Europeans, particularly those with wealth enough to own land or slaves, possessed the greatest freedoms in early America. The French, Spanish, and Dutch established colonies on land that would eventually become part of the United States. Each brought a distinct approach to liberty. For the French and Spanish, who came from societies where peasants still did most of the work of farming, liberty lay in the avoidance of agricultural labor. Aristocrats, who owned the land and profited from the peasants' toil, stood at the top with the most freedom. Merchants and artisans, who lived and worked in cities free of feudal obligations, came next. In North America, the French fur traders who preferred to spend their lives bartering among Native Americans rather than farming in French Canada echoed this view of freedom. Missionaries attempting to convert those same peoples could be seen as another variant of this tradition of liberty, one unknown to the Protestant British. In every colony, Europeans lived in a range of circumstances, from poor indentured servants to wealthy merchants and plantation owners.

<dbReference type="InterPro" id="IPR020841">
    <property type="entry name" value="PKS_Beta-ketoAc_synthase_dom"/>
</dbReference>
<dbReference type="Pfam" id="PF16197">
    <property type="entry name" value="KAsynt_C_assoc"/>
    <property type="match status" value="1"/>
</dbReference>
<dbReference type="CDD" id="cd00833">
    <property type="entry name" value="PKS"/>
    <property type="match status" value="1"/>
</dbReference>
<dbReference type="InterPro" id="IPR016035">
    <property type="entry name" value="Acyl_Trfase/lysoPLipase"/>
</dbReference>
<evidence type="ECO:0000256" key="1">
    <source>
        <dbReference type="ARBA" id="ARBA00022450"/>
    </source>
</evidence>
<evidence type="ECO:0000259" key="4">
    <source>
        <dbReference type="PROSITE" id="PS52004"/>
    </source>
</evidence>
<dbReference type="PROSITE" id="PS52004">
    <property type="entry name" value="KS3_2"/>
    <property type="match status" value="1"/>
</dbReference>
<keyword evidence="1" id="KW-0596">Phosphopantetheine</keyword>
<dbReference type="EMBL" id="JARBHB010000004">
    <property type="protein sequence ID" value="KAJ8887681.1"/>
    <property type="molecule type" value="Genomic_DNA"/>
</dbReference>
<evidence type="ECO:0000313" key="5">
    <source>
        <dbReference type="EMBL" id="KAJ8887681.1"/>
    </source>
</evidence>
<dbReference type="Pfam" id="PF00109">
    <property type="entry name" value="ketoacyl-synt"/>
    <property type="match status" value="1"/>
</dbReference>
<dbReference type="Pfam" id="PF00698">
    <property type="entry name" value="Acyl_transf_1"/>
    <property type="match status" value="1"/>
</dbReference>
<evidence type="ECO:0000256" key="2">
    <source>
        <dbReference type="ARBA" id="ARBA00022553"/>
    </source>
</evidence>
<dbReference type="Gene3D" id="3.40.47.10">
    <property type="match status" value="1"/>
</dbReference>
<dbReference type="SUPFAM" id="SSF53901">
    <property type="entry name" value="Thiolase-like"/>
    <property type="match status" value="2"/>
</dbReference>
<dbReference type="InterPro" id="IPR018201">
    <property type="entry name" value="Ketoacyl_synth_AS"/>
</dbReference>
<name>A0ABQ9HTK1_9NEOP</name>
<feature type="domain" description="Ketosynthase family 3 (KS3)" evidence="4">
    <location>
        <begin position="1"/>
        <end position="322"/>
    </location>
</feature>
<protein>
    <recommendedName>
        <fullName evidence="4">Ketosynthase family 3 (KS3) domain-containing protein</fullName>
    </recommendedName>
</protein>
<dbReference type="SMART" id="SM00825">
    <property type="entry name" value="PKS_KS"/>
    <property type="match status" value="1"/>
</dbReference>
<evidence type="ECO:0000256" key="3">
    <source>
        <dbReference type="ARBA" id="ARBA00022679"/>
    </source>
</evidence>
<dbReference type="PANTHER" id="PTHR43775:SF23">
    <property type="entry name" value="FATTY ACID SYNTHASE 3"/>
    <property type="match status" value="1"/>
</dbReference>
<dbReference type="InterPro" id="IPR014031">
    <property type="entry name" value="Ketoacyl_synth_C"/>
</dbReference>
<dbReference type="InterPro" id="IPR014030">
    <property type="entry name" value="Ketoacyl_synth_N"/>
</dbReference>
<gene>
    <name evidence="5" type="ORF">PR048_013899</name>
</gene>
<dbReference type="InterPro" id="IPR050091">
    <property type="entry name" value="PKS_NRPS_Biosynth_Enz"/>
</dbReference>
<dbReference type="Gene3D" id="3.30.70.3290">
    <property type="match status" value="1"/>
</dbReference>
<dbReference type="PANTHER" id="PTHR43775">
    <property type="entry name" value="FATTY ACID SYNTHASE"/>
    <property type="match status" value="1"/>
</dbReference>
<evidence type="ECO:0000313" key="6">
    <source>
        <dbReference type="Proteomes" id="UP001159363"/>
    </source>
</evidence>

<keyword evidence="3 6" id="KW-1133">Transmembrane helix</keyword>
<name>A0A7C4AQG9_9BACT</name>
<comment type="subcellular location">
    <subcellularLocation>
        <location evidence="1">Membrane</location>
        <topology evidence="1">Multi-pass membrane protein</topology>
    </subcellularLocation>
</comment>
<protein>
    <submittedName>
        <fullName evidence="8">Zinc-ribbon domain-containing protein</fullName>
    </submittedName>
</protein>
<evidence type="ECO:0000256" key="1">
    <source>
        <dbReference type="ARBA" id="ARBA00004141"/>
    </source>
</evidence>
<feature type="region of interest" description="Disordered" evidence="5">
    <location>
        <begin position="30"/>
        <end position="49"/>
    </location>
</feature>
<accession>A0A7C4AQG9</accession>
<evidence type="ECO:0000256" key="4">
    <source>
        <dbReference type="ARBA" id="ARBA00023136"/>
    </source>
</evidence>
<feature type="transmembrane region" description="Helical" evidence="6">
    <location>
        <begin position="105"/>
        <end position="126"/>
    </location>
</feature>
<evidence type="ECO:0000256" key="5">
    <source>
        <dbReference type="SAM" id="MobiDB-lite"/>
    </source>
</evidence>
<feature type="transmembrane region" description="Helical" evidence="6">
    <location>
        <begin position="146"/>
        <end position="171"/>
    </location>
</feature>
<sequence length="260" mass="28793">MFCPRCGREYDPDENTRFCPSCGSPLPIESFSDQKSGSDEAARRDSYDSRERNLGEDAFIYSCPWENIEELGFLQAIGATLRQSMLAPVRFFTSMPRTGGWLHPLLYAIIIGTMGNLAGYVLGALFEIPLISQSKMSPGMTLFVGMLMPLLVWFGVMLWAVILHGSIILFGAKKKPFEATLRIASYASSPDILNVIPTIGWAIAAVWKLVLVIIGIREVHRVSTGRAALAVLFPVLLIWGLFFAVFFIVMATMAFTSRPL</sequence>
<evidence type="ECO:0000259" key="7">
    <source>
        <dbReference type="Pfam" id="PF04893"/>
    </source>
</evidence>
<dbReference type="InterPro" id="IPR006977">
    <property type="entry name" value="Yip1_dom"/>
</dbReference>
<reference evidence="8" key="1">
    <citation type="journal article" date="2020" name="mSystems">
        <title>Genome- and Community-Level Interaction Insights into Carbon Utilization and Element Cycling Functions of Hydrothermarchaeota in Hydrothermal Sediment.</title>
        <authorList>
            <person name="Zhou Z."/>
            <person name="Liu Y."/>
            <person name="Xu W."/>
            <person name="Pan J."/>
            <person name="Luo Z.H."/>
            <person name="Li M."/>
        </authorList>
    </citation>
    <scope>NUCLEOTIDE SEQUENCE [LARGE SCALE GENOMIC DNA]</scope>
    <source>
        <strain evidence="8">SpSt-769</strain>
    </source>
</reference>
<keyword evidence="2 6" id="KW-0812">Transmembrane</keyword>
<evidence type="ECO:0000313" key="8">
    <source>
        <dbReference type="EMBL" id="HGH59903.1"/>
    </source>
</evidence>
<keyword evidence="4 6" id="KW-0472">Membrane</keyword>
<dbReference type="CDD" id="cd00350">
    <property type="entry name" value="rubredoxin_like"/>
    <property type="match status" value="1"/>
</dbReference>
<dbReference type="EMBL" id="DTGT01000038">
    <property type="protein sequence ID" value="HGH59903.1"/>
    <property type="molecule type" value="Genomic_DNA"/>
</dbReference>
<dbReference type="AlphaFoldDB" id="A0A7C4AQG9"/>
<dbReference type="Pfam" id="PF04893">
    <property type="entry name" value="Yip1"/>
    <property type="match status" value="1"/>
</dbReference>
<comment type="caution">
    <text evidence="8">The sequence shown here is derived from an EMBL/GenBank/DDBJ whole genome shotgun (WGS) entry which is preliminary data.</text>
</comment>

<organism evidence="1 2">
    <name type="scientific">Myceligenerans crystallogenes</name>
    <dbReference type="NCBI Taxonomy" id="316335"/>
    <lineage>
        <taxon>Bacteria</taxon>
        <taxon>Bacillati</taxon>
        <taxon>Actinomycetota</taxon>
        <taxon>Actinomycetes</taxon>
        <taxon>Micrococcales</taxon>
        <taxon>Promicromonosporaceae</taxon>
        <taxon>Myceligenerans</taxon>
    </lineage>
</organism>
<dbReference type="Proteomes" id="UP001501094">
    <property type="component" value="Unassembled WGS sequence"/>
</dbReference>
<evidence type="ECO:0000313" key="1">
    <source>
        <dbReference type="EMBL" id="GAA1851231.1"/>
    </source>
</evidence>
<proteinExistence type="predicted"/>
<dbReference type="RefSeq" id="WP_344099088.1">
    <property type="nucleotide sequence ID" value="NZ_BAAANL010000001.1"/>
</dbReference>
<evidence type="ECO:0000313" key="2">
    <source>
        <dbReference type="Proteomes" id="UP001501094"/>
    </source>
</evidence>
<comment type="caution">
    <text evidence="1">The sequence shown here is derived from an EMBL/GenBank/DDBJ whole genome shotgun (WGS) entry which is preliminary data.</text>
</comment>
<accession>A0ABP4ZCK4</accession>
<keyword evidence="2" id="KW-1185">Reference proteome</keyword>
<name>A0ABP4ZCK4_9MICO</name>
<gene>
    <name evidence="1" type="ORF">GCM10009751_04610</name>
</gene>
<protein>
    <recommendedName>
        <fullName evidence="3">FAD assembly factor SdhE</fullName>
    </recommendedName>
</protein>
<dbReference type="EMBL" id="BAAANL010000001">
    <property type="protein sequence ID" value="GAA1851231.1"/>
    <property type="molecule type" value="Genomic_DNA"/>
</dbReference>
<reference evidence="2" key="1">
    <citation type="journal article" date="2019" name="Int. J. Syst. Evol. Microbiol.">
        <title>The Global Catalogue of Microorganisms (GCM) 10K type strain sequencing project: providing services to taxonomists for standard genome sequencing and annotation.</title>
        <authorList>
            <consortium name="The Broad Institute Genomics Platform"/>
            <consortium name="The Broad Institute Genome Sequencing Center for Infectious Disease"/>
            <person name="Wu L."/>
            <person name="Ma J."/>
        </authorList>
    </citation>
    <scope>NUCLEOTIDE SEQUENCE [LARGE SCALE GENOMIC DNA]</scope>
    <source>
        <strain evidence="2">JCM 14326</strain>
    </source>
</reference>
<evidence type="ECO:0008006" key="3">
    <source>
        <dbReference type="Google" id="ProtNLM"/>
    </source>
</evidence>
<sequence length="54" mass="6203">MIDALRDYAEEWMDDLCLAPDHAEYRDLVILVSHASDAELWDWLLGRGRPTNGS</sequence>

Religion was inseparable from the experience of liberty in the European empires. The French and Spanish empires were officially Roman Catholic and did all within their power to convert or expel those who would not conform. The Dutch, on the other hand, had a different approach, befitting their condition as a small, newly independent, but economically dynamic nation. Though only Reformed Protestants enjoyed the full benefits of Dutch citizenship, they displayed an unusual openness to talented foreign immigrants, like Iberian Jews, while they relegated native-born Roman Catholics to second-class status. It was through their ties to Amsterdam, Dutch Brazil, and the Dutch Caribbean that Jews first staked a claim to live and work in North America.